Future plans for the site also include the addition of an area for the revamped town museum. Items in the collection, as well as the renovated museum space could star on the page.

Olmstead handed off duties as a liaison for town volunteers to committee member Faith Denault. Olmstead is leaving the committee as part of a rule change limiting the number of council members serving on a given committee. (Walsh and Tony McClenny remain on the committee.)

The volunteer effort is a renewed one, taking up where a previous “skills inventory” of townsfolk had left off and seeking generalized help for a variety of town projects that require extra hands, as well as an occasional expert.

Volunteers are likely to be called in to help decorate town hall for the holidays, for instance, while Walsh and McClenny noted the usefulness of the skills inventory in selecting potential committee members or in cases when the town would require a knowledgeable opinion about a given issue.

The most recent call for volunteers had drawn a response from about 10 people, Olmstead noted, with more still being sought. Denault will now spearhead the effort from the committee, including an update of that skills inventory.

Moving forward for other future action, Walsh asked committee members whether they believed more timely information on the town’s beach reconstruction efforts was needed. That could include the status of gaining easements from property owners, though Kail reported that effort being largely successful, with more than half of the 42 needed easements already in place.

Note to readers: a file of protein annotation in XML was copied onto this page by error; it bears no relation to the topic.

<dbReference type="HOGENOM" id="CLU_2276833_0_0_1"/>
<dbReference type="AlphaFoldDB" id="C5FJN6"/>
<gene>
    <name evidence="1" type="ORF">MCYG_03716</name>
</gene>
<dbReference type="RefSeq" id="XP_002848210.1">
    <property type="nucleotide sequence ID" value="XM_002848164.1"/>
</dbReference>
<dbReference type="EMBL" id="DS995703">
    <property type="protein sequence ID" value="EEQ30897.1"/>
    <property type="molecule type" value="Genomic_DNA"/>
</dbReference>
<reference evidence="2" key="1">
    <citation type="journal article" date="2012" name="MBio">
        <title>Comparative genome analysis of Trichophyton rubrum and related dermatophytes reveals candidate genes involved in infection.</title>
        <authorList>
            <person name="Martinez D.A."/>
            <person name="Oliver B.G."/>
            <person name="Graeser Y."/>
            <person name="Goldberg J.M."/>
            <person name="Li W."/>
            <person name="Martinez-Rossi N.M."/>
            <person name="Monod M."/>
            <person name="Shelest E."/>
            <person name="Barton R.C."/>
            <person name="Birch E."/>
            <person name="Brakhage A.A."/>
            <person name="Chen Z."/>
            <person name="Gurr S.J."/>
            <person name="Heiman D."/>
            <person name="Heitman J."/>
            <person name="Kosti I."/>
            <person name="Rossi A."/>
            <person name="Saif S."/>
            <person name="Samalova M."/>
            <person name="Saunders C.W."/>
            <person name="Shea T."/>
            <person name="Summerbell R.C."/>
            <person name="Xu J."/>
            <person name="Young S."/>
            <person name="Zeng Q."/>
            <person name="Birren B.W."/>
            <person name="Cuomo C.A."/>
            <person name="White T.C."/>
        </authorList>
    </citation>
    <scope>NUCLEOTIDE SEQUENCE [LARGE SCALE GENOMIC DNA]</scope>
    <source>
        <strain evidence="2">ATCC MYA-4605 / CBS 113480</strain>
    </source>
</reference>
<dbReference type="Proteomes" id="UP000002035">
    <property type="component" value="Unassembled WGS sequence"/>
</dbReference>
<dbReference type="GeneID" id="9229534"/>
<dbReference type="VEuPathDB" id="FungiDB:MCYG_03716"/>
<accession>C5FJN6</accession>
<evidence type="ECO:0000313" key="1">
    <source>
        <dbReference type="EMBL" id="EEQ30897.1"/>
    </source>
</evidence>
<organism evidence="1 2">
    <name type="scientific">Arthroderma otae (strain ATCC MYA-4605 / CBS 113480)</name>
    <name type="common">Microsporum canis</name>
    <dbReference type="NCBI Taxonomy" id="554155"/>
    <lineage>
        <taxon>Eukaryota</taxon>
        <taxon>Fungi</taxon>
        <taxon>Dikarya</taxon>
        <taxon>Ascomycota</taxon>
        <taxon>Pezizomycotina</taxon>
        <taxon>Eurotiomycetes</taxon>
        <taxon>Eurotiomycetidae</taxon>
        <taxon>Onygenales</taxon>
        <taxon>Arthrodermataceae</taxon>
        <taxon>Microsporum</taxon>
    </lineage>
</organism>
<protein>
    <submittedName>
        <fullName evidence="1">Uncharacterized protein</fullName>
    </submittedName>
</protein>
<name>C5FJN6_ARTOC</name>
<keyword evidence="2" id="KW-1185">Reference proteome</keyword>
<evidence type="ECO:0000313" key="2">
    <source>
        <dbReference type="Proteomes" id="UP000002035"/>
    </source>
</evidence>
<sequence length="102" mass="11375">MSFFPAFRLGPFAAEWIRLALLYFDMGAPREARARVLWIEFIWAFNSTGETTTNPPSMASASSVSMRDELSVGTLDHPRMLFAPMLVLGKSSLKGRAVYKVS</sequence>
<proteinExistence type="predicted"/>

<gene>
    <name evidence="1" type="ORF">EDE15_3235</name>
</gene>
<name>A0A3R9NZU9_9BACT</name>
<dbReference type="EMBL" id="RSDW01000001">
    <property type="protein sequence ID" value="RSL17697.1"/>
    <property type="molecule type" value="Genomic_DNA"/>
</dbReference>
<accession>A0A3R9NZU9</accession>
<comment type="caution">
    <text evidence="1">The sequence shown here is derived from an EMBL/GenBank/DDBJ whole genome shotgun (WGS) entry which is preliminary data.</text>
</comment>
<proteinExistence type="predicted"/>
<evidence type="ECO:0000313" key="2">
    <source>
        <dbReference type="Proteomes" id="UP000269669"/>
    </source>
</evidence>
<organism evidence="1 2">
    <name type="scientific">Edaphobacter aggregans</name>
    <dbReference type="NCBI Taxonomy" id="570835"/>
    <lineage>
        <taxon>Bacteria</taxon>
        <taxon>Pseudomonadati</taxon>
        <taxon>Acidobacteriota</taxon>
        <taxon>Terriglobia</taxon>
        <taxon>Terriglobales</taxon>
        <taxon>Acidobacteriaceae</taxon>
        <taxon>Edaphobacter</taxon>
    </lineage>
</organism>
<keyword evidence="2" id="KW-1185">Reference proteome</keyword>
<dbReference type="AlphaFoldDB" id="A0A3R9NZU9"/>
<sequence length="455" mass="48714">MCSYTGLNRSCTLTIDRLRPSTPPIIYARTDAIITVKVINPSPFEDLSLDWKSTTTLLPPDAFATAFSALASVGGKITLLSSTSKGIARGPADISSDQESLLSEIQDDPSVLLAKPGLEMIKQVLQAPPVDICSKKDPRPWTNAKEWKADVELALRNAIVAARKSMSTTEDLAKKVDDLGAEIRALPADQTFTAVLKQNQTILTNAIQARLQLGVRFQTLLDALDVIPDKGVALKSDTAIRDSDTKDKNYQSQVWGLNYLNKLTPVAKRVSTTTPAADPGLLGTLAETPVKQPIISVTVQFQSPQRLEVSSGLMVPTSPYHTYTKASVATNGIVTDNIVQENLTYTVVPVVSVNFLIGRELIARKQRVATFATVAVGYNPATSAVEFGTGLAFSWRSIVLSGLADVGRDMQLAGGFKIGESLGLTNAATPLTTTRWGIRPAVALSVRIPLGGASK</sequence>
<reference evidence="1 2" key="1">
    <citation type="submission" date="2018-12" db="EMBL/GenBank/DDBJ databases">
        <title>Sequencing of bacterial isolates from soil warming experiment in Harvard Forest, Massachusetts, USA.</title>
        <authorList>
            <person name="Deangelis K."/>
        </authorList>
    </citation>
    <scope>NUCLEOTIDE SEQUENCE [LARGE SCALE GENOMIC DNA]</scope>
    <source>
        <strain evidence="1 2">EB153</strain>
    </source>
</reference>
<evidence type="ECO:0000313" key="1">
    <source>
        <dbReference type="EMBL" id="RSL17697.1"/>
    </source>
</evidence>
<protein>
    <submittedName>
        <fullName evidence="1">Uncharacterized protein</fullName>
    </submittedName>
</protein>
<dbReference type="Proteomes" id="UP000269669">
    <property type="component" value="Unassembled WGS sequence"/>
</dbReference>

Walsh said he would meet with former council member Bob Parsons, who has acted as the town’s point-man on beach replenishment issues, and see whether more frequent updates were possible.

The mayor also requested that Kail add a series of informational links to the town Web site for significant local projects, such as the Indian River Inlet Bridge project and Route 26 renovations.

Committee members supported the idea of an open house for the newly renovated town hall but suggested such an event be pushed back until the spring, since a holiday party is already scheduled for December in the town hall.

Finally, Walsh brought up the issue of the town’s computer database, noting past problems obtaining data for specific types of searches through the proprietary software set up for the town. He asked whether committee members felt there was a way to use the database more efficiently.

McClenny noted that he disliked the closed system provided to the town, since it does not allow them to create their own searches but instead requires a programmer from the provider to do so on a case-by-case basis. However, he said, the company had provided the needed changes in the past – it was just a question of how quickly it could be done.

Walsh said he would ask the company what types of searches other municipalities were using, in an effort to anticipate future needs.